After about an hour or so break, we decided it was time to start making our way back. Now it was time for the most challenging part of our canyoneering adventure, making it back! So we began our trek back through Willow Canyon the same way we came, scrambling, boulder hopping, wading through the pools, then climbing it back up through the water fall. It only took a short time though and within minutes we had all made it safely back up and to the base of the side of the hill we had originally “slid” down on earlier. It was here that we met back up with Eric then broke up into two groups. You could decide to either make the ascent in the same place you came down with the 60% grade on all loose dirt and gravel, where Eric said it was for every 3 steps up, a slide of one or two back. Or my friend Dan decided it looked like if you took it up a little further down to the left, you could more easily climb it straight up the rocks and cliff and up to the top. So myself, along with several other members followed Dan’s lead and hand over foot, we slowly and carefully climbed it, section by section until we safely reached it back up to the top. Wow, for me and someone who’s scared of heights, and not experienced at rock climbing, it was challenging but a lot of fun and incredible workout too!

Once back at the top and at the Seven Cataracts Vista parking lot, we waited for the final members to safely return, then by 12:15pm we got back into our cars to drive the rest of the way up to Mount Lemmon for lunch at the Iron Door Restaurant. The views along the way were again, spectacular as you make your way from elevation 5000 feet on up to the Mount Lemmon Sky Valley, elevation roughly about 8200 feet. Although the signs of the devastating 2003 Aspen fire were noticeable, it was still very beautiful and the temperatures by this time of day, low to mid 80’s and very cool and refreshing.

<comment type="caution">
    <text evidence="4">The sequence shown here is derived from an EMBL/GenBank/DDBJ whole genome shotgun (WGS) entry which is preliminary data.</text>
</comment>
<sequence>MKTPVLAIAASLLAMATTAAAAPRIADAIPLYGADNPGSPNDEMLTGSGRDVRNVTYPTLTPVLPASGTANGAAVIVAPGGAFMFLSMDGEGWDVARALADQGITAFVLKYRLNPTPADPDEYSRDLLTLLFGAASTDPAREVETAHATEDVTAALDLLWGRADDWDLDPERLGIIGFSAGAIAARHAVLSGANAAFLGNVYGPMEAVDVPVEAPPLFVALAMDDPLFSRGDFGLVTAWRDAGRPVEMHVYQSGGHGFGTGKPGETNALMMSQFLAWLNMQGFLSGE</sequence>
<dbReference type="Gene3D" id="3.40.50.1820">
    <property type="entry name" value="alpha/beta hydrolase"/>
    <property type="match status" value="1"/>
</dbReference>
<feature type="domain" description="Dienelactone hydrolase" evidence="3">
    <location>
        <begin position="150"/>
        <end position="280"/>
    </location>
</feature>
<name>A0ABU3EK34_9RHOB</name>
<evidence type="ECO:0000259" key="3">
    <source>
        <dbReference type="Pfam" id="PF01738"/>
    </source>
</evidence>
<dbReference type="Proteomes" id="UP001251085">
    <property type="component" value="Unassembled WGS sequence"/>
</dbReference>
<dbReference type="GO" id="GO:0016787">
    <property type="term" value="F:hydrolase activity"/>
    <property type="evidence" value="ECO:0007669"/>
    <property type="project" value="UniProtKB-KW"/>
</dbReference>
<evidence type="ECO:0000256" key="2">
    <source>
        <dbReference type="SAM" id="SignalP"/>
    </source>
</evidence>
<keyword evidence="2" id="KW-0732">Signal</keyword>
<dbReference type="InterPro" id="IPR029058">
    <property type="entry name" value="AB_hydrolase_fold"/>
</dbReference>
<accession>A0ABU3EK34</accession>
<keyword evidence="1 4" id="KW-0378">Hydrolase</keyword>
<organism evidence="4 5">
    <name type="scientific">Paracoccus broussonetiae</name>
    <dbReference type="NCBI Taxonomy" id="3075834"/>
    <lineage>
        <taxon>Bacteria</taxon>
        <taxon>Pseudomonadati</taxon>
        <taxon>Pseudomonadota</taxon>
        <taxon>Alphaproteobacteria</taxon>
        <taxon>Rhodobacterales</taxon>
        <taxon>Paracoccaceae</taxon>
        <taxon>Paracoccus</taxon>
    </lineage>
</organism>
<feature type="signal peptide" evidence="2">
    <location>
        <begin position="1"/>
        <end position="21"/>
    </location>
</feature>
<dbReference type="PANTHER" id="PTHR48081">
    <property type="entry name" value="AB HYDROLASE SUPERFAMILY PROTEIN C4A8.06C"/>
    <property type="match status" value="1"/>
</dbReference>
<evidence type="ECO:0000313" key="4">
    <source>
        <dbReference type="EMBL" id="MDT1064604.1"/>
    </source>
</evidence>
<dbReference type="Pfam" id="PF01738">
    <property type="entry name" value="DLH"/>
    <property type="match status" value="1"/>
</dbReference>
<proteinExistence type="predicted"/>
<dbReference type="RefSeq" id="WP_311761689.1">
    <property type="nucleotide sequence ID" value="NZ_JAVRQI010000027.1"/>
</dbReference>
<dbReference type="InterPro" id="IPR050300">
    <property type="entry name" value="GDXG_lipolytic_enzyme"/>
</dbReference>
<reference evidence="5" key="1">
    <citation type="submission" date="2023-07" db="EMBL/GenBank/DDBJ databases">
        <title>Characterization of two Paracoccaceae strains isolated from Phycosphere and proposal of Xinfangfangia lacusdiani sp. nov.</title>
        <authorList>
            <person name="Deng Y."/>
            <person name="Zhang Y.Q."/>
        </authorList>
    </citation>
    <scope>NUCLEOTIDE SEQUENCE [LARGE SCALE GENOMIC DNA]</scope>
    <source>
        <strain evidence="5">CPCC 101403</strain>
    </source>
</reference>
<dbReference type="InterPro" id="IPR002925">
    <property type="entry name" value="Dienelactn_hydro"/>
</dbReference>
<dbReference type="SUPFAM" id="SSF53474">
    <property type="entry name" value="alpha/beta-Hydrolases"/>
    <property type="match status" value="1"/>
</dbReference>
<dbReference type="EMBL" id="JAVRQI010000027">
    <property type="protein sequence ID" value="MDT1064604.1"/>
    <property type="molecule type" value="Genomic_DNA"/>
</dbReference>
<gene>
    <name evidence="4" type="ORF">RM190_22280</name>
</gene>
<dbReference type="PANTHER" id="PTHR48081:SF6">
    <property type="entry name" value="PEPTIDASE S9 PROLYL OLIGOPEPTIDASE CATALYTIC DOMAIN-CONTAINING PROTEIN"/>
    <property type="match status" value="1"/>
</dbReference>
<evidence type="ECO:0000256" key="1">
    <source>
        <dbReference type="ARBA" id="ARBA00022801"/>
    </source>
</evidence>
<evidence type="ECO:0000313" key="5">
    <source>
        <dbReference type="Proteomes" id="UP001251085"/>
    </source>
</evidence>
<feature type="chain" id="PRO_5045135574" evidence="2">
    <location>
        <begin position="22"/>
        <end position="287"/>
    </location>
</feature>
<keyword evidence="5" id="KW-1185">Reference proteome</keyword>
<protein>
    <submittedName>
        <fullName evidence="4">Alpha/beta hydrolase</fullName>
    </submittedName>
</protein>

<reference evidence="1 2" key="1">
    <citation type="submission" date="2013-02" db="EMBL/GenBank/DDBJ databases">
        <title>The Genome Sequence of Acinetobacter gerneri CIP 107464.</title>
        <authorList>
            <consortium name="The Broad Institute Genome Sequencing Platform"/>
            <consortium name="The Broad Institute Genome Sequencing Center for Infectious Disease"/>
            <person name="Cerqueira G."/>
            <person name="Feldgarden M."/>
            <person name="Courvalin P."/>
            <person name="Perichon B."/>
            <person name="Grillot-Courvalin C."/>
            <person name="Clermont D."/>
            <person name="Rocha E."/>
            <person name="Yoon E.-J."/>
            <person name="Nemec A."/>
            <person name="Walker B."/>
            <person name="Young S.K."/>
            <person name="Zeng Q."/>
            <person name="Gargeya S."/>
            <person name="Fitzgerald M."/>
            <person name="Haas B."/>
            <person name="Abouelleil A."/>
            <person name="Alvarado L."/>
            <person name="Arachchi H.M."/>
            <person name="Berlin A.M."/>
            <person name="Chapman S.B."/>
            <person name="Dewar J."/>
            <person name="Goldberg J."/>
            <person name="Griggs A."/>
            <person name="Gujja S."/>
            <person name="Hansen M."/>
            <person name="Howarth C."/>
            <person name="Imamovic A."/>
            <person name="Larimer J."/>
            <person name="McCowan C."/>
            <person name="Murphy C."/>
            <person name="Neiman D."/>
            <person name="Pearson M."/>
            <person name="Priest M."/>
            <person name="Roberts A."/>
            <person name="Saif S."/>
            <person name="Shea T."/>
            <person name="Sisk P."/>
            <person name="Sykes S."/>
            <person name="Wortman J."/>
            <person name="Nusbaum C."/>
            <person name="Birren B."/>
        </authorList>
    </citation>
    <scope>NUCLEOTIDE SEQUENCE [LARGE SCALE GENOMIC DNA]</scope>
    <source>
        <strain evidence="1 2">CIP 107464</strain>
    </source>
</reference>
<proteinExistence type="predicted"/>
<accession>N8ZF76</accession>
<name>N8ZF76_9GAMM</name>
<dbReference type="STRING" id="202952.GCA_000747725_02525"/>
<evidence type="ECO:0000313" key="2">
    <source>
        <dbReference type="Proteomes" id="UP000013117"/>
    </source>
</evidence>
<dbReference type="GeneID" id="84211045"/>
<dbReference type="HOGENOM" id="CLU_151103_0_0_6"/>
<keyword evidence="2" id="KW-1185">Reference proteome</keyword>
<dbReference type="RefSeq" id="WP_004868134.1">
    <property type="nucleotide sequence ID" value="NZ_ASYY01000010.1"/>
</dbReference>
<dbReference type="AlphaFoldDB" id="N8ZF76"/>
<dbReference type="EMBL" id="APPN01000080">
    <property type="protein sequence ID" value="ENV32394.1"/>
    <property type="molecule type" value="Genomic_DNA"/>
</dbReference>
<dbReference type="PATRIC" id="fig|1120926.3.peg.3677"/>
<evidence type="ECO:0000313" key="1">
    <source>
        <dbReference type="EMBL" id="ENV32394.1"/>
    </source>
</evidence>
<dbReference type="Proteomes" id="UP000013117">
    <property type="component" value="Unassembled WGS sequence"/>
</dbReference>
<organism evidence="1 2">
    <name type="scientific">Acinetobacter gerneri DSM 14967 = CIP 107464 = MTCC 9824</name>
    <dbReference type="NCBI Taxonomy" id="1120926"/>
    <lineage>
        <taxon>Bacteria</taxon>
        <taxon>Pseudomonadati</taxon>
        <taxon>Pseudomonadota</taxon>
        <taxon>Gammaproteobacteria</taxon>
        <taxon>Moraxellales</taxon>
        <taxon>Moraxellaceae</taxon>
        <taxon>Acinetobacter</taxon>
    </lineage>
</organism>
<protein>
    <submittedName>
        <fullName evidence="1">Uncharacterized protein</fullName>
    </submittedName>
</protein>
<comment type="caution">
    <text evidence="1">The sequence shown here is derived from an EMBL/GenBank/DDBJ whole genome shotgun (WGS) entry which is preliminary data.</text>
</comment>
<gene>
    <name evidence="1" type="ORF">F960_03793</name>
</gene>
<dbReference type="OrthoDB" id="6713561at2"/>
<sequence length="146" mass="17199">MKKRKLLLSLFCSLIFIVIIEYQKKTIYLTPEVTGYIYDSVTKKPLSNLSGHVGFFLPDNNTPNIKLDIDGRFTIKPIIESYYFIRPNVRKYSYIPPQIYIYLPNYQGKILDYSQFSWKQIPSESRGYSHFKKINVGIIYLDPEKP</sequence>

However, with the 2.5 hour wait at the restaurant, due to it being a weekend and also a holiday, we decided it was best to turn around and head back instead.

We arrived back in Tucson at about 2pm and after an excellent lunch at a little restaurant called Renee’s Organic Oven on Tanque Verde Road, we arrived back at the Westin La Paloma Resort by 4pm, where those of us who had just came down for the day, headed back to Phoenix from there to return home again by about 6pm.

In all, it was really an extraordinary canyoneering exploration and waterfall hiking adventure with the TLC Hiking Group, carefully researched, well planned and thought through to the last detail by Eric Kinneman himself. Really had it all, amazingly beautiful, exciting, yet also very challenging. I think that this hike is best summed up though in Eric Kinneman’s own words in which he quotes, “The Seven Cataracts Waterfall Adventure Hike is an amazing hike that I highly recommend people taking. It will test your fears, give you an incredible workout and take you through some magnificent canyons, and a 100 foot waterfall and swimming hole, seldom seen by anyone. What more could anyone ask for!”

Source by Laura Halik